Surrounded by sand, the Salton Sea glistens like a jewel in California’s crown. Less than an hour’s drive from Greater Palm Springs, this huge body of water was actually born accidentally in 1905.
It was even once meant to be the Riviera of the Americas, but Mother Nature had other plans.
The Salton Sea first came into being when flooding on the Colorado River destroyed part of a canal system, forcing millions upon millions of gallons of water into the lowland area where the Salton Sea now sits. Far more devastating than one breach, the entire volume of the river continued to flow into the Salton lowlands for nearly two years before engineers were able to stop it. By that time, one of the world's largest inland seas had been created.
A Once Idyllic Vacation Paradise
The Salton Sea is now about 45 miles long and 20 miles wide, boasting about 130 miles of shoreline. Once it was clear the sea wasn’t going anywhere (in part because it was being fed by irrigation runoff), developers had an idea: They’d create a lavish vacation playground along the sea’s shores, styled after the French Riviera or the Spanish Costa del Sol.
By the 1950s, the Salton Sea became a tourist attraction, enticing vacationers to enjoy its shores. Over the decades, though, rising salinity and agricultural runoff began to deter visitors as the health of the Salton Sea declined.
In modern times, however, there’s been a resurgence of interest in this geographical oddity.
Visiting the Salton Sea
Start your visit to the area at the Visitor Center in Mecca. There’s a fascinating interpretive center with plenty of history (including old posters and advertisements from the Salton Sea’s past as a vacation destination). Plus, the rangers can give you directions to the best spots for birdwatching or tips on where to see the area’s numerous other features.
Pack your binoculars! The Salton Sea is a major draw for hundreds of different species of birds, making it a favorite stop for birdwatchers. The Salton Sea is home to the Sonny Bono National Wildlife Refuge. Thanks to its location within the Pacific Flyway, the Refuge is a significant spot for resting migratory birds.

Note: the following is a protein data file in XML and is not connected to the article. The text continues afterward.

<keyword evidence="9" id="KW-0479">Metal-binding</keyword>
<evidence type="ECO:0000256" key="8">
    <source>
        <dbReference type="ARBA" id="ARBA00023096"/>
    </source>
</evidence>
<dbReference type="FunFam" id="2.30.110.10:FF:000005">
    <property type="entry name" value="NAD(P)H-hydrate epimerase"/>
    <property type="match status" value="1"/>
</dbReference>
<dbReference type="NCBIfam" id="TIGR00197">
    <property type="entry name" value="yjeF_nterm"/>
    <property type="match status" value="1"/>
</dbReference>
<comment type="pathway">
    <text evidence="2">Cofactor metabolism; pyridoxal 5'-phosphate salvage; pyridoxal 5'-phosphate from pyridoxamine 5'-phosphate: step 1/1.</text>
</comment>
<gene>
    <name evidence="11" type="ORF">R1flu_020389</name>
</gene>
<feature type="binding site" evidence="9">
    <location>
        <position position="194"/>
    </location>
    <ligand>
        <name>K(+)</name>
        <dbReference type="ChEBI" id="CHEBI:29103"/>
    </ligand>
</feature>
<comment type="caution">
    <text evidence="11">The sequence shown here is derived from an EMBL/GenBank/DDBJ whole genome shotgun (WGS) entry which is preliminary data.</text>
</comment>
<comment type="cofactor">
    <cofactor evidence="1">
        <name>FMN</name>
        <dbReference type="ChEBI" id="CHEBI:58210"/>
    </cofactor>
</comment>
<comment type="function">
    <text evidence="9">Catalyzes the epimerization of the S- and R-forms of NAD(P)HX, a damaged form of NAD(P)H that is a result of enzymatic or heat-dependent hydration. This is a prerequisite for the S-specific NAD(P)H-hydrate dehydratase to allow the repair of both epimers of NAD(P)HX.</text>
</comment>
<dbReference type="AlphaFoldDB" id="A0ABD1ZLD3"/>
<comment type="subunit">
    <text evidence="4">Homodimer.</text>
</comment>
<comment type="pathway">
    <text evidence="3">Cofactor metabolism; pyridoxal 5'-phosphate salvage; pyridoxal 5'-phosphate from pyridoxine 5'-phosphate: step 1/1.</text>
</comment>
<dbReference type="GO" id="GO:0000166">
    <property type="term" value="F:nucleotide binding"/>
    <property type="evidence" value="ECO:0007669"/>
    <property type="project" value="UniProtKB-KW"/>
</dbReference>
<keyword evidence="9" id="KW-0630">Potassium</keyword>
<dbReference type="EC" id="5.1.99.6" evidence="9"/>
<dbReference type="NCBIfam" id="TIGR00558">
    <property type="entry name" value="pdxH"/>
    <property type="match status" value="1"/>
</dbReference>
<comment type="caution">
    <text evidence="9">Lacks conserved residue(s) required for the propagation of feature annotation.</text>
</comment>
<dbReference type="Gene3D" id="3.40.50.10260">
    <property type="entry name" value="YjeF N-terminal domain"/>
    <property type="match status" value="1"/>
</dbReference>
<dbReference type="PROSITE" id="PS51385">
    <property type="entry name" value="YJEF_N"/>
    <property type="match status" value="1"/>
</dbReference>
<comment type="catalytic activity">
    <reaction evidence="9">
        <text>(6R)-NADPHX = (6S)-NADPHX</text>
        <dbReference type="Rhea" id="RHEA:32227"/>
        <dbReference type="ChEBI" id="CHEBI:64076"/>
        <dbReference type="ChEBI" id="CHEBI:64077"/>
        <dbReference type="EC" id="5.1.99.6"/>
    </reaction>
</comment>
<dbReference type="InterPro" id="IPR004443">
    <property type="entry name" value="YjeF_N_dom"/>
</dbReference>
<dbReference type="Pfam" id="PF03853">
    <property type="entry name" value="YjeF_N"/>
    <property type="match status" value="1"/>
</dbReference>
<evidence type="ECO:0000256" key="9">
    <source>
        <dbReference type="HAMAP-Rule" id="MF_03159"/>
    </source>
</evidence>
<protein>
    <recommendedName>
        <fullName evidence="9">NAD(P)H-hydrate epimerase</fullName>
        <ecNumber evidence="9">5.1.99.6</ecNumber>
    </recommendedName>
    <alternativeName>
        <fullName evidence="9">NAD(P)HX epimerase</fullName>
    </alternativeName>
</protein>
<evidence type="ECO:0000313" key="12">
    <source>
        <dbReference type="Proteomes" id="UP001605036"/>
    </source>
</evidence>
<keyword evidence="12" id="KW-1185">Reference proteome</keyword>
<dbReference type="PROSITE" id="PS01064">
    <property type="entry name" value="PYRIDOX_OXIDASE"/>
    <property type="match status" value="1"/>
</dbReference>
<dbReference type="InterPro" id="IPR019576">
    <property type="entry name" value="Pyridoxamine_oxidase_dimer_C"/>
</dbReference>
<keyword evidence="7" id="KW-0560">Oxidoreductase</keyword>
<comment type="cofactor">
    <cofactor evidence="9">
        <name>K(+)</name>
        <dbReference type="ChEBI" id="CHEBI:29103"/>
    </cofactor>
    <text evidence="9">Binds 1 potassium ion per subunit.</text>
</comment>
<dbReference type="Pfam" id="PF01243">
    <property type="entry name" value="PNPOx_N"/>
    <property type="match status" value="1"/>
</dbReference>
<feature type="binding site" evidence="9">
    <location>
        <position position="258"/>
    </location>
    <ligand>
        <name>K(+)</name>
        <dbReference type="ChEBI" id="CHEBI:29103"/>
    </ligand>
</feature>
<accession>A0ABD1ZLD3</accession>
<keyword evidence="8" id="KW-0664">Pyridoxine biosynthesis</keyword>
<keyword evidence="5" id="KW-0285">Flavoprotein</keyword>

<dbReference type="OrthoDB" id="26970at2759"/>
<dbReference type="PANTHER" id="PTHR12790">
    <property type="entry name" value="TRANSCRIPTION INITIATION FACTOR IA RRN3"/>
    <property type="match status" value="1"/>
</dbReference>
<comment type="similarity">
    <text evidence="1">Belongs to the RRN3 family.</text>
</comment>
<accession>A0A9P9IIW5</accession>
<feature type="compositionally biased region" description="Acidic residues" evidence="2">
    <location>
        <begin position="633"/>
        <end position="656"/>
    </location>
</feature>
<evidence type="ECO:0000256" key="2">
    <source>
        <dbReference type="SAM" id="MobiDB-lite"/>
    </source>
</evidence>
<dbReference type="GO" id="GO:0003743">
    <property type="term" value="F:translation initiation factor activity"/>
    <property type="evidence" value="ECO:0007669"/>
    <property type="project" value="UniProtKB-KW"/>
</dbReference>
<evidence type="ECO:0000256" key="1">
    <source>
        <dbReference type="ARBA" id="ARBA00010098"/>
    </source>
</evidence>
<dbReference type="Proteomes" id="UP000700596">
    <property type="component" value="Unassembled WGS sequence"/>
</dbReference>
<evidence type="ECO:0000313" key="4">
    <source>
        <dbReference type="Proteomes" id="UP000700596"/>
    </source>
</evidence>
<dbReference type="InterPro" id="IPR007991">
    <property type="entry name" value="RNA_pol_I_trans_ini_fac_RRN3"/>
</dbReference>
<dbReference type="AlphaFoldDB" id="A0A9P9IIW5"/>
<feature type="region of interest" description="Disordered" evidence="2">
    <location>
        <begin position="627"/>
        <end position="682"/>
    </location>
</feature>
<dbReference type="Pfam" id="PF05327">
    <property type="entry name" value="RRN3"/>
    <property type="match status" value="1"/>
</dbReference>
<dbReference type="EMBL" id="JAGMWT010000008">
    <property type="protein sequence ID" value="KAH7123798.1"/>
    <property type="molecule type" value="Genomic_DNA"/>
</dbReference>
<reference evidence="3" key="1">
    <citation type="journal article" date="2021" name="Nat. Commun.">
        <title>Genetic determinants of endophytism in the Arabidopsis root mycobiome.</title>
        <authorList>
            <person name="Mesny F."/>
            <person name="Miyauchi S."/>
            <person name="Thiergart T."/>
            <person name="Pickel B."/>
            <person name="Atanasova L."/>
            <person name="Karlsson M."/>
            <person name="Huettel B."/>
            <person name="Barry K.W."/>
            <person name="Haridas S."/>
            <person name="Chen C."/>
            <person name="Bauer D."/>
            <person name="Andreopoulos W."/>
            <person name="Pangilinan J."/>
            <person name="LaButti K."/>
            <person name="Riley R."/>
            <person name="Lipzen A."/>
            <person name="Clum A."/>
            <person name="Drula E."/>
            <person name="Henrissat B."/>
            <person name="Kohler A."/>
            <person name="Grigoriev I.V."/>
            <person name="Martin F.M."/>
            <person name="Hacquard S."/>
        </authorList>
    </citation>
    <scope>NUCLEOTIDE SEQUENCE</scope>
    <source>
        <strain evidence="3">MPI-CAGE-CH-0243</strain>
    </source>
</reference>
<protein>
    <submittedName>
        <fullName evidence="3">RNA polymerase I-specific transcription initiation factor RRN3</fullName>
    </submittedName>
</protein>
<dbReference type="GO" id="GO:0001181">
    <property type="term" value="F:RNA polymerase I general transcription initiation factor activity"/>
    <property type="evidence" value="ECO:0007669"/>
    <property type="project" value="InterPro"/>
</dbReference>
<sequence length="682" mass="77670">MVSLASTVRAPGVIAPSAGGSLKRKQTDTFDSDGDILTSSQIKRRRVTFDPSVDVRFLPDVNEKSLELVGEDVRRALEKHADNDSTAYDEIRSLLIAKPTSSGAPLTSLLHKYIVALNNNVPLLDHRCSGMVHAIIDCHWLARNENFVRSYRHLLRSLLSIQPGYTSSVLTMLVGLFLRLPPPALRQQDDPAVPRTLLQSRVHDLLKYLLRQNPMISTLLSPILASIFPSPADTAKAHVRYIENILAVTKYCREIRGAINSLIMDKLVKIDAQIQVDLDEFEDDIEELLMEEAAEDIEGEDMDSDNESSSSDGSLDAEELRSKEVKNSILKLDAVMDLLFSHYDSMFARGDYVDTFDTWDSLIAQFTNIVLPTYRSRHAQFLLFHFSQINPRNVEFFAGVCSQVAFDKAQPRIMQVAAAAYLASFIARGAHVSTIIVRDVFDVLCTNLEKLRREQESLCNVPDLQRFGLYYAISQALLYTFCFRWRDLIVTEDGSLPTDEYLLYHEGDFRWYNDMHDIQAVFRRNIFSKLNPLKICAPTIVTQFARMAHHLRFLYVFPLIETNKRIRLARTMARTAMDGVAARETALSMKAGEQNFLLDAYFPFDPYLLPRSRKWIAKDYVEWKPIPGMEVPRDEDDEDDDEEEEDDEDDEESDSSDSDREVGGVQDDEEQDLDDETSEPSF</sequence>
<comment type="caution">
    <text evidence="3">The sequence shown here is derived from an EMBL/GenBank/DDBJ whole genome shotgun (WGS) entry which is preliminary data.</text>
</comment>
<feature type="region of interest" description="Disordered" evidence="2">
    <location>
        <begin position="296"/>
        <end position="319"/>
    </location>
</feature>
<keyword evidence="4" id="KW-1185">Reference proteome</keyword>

The Salton Sea fascinates visitors with its many different geological and volcanic features, which spring from the massive magma chamber hidden beneath the low-lying sea. There are even mud pots that visitors can explore both in and around the Salton Sea.
While You’re in the Area
The area surrounding the Salton Sea has many unique and interesting attractions you won’t find anywhere else. These make for great side excursions from Greater Palm Springs.
Anza-Borrego State Park
Anza-Borrego State Park has wonderful hiking, including the must-see Font’s Point viewpoint over Borrego’s “badlands”. It’s also an International Dark Sky Park, making it a perfect overnight camping spot for soaking up the desert stars.
The International Banana Museum features “a-peel-ing treats” and all kinds of art and kitsch devoted to this yellow fruit.
About 30 minutes to the west of Salton City, this vibrant but quiet vacation community fancies itself an artist’s enclave. Look for massive sculptures all over town including a huge undulating dragon. There’s also several large golf courses here, plus outstanding hiking and exploring.
Ocotillo Wells State Vehicular Recreation Area
If you’re into dirt biking, ATVing or off-roading, make tracks to the Ocotillo Wells State Vehicular Recreation Area. There’s over 85,000 acres of desert terrain to explore, and several places in Salton City and Ocotillo Wells offer offroad rentals.
With its bright colors and eclectic look, Salvation Mountain is a must-see. This massive artistic monument to God includes trees, water features, painted rocks, adobe clay and flowers. With its message of love, Salvation Mountain has become a quirky yet powerful draw for visitors.